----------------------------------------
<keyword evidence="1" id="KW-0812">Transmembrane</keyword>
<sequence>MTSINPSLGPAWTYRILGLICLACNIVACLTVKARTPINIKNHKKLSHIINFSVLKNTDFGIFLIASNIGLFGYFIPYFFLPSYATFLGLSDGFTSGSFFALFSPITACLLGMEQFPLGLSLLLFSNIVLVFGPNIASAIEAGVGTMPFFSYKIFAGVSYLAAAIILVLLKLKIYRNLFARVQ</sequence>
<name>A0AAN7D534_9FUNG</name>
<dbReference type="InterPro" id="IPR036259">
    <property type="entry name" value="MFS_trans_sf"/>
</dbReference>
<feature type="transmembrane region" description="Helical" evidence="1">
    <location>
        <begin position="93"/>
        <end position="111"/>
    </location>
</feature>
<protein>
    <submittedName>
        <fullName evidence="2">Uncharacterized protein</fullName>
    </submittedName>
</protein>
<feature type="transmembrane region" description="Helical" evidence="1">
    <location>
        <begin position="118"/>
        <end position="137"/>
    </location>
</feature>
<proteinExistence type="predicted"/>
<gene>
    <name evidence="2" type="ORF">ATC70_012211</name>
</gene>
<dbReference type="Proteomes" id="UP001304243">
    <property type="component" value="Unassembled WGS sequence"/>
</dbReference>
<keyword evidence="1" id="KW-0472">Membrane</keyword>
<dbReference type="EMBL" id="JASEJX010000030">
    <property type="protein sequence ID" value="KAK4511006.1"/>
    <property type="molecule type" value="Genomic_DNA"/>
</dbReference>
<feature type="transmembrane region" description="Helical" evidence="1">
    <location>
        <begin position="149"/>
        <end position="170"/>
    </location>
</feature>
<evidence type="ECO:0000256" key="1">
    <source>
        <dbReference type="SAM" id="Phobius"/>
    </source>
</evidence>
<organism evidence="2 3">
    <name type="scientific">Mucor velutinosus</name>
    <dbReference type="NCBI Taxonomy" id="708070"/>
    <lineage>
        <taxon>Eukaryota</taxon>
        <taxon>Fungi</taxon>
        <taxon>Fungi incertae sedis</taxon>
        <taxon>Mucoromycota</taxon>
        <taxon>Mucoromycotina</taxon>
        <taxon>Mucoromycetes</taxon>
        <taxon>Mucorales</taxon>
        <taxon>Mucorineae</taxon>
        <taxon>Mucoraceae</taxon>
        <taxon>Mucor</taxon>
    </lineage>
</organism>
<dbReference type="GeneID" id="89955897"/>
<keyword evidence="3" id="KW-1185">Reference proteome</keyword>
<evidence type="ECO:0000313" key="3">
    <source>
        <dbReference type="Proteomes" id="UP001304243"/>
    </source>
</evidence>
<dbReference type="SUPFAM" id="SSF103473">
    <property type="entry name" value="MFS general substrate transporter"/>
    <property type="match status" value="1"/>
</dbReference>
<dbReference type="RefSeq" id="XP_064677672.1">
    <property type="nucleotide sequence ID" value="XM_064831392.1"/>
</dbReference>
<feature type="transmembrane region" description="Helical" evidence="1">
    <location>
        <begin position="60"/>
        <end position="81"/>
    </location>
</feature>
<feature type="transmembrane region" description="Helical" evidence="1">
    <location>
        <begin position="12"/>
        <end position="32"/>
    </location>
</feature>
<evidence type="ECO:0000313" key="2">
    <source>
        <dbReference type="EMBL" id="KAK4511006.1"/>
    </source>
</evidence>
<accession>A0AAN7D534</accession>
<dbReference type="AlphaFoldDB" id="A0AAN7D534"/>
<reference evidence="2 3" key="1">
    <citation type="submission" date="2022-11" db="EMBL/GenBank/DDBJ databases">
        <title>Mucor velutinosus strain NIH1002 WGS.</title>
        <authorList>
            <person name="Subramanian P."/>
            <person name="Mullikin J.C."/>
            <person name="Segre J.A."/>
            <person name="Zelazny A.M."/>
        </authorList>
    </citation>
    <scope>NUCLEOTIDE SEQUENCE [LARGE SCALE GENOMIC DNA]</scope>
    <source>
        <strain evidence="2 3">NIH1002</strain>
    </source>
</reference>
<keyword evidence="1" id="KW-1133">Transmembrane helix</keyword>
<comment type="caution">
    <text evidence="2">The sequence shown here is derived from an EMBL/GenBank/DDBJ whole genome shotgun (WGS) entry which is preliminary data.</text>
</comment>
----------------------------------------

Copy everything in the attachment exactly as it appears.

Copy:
<keyword evidence="1" id="KW-0812">Transmembrane</keyword>
<sequence>MTSINPSLGPAWTYRILGLICLACNIVACLTVKARTPINIKNHKKLSHIINFSVLKNTDFGIFLIASNIGLFGYFIPYFFLPSYATFLGLSDGFTSGSFFALFSPITACLLGMEQFPLGLSLLLFSNIVLVFGPNIASAIEAGVGTMPFFSYKIFAGVSYLAAAIILVLLKLKIYRNLFARVQ</sequence>
<name>A0AAN7D534_9FUNG</name>
<dbReference type="InterPro" id="IPR036259">
    <property type="entry name" value="MFS_trans_sf"/>
</dbReference>
<feature type="transmembrane region" description="Helical" evidence="1">
    <location>
        <begin position="93"/>
        <end position="111"/>
    </location>
</feature>
<protein>
    <submittedName>
        <fullName evidence="2">Uncharacterized protein</fullName>
    </submittedName>
</protein>
<feature type="transmembrane region" description="Helical" evidence="1">
    <location>
        <begin position="118"/>
        <end position="137"/>
    </location>
</feature>
<proteinExistence type="predicted"/>
<gene>
    <name evidence="2" type="ORF">ATC70_012211</name>
</gene>
<dbReference type="Proteomes" id="UP001304243">
    <property type="component" value="Unassembled WGS sequence"/>
</dbReference>
<keyword evidence="1" id="KW-0472">Membrane</keyword>
<dbReference type="EMBL" id="JASEJX010000030">
    <property type="protein sequence ID" value="KAK4511006.1"/>
    <property type="molecule type" value="Genomic_DNA"/>
</dbReference>
<feature type="transmembrane region" description="Helical" evidence="1">
    <location>
        <begin position="149"/>
        <end position="170"/>
    </location>
</feature>
<evidence type="ECO:0000256" key="1">
    <source>
        <dbReference type="SAM" id="Phobius"/>
    </source>
</evidence>
<organism evidence="2 3">
    <name type="scientific">Mucor velutinosus</name>
    <dbReference type="NCBI Taxonomy" id="708070"/>
    <lineage>
        <taxon>Eukaryota</taxon>
        <taxon>Fungi</taxon>
        <taxon>Fungi incertae sedis</taxon>
        <taxon>Mucoromycota</taxon>
        <taxon>Mucoromycotina</taxon>
        <taxon>Mucoromycetes</taxon>
        <taxon>Mucorales</taxon>
        <taxon>Mucorineae</taxon>
        <taxon>Mucoraceae</taxon>
        <taxon>Mucor</taxon>
    </lineage>
</organism>
<dbReference type="GeneID" id="89955897"/>
<keyword evidence="3" id="KW-1185">Reference proteome</keyword>
<evidence type="ECO:0000313" key="3">
    <source>
        <dbReference type="Proteomes" id="UP001304243"/>
    </source>
</evidence>
<dbReference type="SUPFAM" id="SSF103473">
    <property type="entry name" value="MFS general substrate transporter"/>
    <property type="match status" value="1"/>
</dbReference>
<dbReference type="RefSeq" id="XP_064677672.1">
    <property type="nucleotide sequence ID" value="XM_064831392.1"/>
</dbReference>
<feature type="transmembrane region" description="Helical" evidence="1">
    <location>
        <begin position="60"/>
        <end position="81"/>
    </location>
</feature>
<feature type="transmembrane region" description="Helical" evidence="1">
    <location>
        <begin position="12"/>
        <end position="32"/>
    </location>
</feature>
<evidence type="ECO:0000313" key="2">
    <source>
        <dbReference type="EMBL" id="KAK4511006.1"/>
    </source>
</evidence>
<accession>A0AAN7D534</accession>
<dbReference type="AlphaFoldDB" id="A0AAN7D534"/>
<reference evidence="2 3" key="1">
    <citation type="submission" date="2022-11" db="EMBL/GenBank/DDBJ databases">
        <title>Mucor velutinosus strain NIH1002 WGS.</title>
        <authorList>
            <person name="Subramanian P."/>
            <person name="Mullikin J.C."/>
            <person name="Segre J.A."/>
            <person name="Zelazny A.M."/>
        </authorList>
    </citation>
    <scope>NUCLEOTIDE SEQUENCE [LARGE SCALE GENOMIC DNA]</scope>
    <source>
        <strain evidence="2 3">NIH1002</strain>
    </source>
</reference>
<keyword evidence="1" id="KW-1133">Transmembrane helix</keyword>
<comment type="caution">
    <text evidence="2">The sequence shown here is derived from an EMBL/GenBank/DDBJ whole genome shotgun (WGS) entry which is preliminary data.</text>
</comment>